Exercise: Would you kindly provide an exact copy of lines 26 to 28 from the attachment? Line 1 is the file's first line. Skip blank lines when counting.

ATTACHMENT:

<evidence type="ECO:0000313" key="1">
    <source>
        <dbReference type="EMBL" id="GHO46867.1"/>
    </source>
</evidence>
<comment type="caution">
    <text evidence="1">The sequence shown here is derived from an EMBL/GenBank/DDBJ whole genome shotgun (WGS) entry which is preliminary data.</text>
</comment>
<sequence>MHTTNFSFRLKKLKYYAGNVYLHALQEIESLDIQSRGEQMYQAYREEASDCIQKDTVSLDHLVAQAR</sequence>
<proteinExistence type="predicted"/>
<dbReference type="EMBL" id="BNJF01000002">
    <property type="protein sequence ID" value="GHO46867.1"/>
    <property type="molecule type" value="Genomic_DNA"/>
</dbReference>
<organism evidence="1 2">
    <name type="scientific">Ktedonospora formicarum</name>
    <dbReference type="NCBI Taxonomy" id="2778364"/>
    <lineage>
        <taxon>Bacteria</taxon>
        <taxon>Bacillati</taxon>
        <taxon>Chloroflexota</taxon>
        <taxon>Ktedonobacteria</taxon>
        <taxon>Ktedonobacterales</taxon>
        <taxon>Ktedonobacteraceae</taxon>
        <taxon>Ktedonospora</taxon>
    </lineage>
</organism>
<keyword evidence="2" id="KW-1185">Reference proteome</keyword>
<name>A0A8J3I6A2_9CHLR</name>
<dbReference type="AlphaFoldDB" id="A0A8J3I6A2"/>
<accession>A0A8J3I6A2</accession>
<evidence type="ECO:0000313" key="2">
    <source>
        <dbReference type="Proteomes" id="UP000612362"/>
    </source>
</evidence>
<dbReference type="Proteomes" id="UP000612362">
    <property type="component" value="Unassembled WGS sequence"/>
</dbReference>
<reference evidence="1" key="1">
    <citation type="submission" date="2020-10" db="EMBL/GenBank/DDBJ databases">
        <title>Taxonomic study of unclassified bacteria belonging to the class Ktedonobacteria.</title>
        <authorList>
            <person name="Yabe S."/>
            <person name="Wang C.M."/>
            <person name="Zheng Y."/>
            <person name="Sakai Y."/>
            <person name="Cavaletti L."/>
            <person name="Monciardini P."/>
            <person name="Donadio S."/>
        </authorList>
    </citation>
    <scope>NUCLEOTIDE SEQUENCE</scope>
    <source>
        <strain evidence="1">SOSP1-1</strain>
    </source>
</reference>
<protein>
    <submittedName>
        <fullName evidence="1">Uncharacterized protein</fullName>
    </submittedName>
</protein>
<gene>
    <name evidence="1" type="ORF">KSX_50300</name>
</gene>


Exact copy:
    </lineage>
</organism>
<keyword evidence="2" id="KW-1185">Reference proteome</keyword>